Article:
Despite my crusade against the horrors of transporter technology, I’m a Trek fan from way back. In college, after final exams, I would set up my little TV/VCR combo and watch Star Trek movies into the night. Not sure why this ritual caught on, but I highly recommend it. It’s a great way to soothe your inner geek.
Not all Star Trek movies are created equal. The conventional wisdom that the even numbered films are better than the odd numbered films pretty much holds true, except Star Trek III is pretty good and Star Trek 10– i.e. Nemesis – is bloody awful.
Trek movies, from best to worst:
Wrath of Khan isn’t just the best Trek movie. It’s one of the best movies ever made. It’s airtight – not a wasted moment. The characters are note perfect, and Spock’s death is extraordinarily moving. My six year old son watched this with me and cried himself to sleep. We had to show him Star Trek III the next day to console him.
I’ve also memorized the dialogue from this movie, and it comes in handy in everyday situations. Walk into a crowded room and yell “This is Ceti Alpha V!” or “KHAAAAAAN!” and you’ll be sure to win friends and influence people. No complaints, other than it would have been nice if Khan and Kirk had been in the same room at some point, but there it is.
Star Trek VI: The Undiscovered Country is an overlooked gem. I was actually given the script for this before it came out, and it included a fun opening sequence where Kirk gathers up his retired crew for one last hurrah. I went to a screening at the Paramount lot before it opened, and the crowd was pretty dang enthusiastic. That experience may be why this one holds such a fond place in my heart.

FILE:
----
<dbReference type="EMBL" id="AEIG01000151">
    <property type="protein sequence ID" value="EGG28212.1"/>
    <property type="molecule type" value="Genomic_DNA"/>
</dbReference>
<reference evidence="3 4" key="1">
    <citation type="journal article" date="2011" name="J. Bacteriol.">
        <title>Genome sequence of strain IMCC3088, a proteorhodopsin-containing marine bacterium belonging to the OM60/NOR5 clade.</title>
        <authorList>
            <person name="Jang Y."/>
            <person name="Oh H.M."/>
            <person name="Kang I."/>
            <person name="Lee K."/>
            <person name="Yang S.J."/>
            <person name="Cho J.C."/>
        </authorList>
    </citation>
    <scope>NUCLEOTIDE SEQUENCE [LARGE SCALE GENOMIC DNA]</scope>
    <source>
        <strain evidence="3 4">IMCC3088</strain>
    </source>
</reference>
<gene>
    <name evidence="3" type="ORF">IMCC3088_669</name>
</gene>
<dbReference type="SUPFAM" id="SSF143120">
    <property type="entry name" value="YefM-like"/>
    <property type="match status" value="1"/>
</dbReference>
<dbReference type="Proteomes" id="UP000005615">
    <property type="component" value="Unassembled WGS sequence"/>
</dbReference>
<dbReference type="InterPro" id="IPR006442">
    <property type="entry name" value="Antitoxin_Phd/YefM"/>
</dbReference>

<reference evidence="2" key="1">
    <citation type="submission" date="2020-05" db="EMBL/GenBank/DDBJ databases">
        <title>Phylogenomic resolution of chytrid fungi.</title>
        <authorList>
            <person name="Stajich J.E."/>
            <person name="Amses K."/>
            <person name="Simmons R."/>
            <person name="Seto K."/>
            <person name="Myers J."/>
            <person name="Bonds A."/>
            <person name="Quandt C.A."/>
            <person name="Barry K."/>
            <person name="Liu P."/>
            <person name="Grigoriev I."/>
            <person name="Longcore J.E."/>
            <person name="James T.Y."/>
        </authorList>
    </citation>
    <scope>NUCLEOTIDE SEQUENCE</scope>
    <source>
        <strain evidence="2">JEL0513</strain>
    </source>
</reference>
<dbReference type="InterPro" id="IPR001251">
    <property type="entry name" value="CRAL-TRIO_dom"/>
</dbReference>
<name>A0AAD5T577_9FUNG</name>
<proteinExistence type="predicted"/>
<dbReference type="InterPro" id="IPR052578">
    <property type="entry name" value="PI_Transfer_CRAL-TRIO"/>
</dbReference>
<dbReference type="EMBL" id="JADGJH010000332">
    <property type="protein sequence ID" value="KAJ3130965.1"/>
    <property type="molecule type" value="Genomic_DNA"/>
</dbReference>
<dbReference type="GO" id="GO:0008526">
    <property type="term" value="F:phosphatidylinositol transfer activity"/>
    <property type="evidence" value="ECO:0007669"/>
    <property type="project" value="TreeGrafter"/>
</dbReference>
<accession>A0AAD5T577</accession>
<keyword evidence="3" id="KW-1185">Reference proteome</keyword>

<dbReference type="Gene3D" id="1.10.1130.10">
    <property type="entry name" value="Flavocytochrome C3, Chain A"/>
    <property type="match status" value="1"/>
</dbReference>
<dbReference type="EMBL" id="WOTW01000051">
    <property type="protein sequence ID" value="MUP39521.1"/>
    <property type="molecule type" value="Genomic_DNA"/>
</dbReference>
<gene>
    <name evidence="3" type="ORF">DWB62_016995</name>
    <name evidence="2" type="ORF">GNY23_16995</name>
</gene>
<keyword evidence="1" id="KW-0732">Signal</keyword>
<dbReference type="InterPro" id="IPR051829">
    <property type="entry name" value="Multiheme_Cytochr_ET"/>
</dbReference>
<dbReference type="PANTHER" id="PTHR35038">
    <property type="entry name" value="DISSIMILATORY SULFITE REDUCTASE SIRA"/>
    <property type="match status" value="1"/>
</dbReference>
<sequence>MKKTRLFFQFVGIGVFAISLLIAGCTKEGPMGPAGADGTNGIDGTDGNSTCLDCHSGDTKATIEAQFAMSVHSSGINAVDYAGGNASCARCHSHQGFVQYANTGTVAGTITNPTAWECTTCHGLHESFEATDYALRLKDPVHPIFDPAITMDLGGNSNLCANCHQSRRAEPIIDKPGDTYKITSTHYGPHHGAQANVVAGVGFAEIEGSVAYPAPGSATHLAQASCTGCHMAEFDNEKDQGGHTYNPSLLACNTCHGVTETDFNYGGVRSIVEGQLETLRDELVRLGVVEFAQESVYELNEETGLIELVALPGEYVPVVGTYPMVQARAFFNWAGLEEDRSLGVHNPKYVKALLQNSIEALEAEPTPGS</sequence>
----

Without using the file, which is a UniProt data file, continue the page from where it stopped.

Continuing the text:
Even so, it holds up very well with repeat viewings. The plot is solid, but what I find truly interesting is what they do with Spock. His confrontations with Valeris take this character to places he’s never been before. A great last hurrah for the original series cast.
After the Generations debacle – see below – I expected Star Trek: First Contact to suck. But the Borg were too good a villain, and the whole Zefram Cochrane/First Contact idea worked too well. This is not, however, a character-driven film, which is a good thing, since the TNG characters aren’t iconic enough to carry a film. That’s why none of the other TNG movies worked. Other than Data and Picard, everyone else is interchangeable. (Maybe Worf, too, although he became something of a caricature as the series progressed.)
A strong plot and a great bad guy make this one work. (Love the creepy/sexy Borg queen!) It’s probably the last piece of good Star Trek that has appeared in any medium.
Star Trek IV: The Voyage Home, i.e. “the one with the whales” is generally considered by the unwashed masses to be the best Trek film ever. Certainly its the most accessible to non-fans, but that’s what makes it off-putting to many die hards. It’s a bit too jokey, and the “Save the Whales” moralizing is pretty tedious.
Still, everyone’s having so much fun that it’s hard not to get caught up in it. Spock’s mind mild with the whale in the aquarium is hysterical, as is Chekov’s quest to find “nuclear wessels.” And Mormons everywhere guffawed when Kirk explained Spock’s eccentricities on his hippie days when he “took too much LDS.”
Shatner was a pretty smarmy date in the pizzeria, though.
In some ways, Star Trek III: The Search for Spock is one of my favorite Treks, because it’s the only one that’s almost entirely character driven. It humanizes the characters in a way that has never been done before or since. Sulu was a cardboard cut out throughout the series and in the first two movies. Then he gets to beat up a guard and say “Don’t call me tiny.” Suddenly, he’s a real person.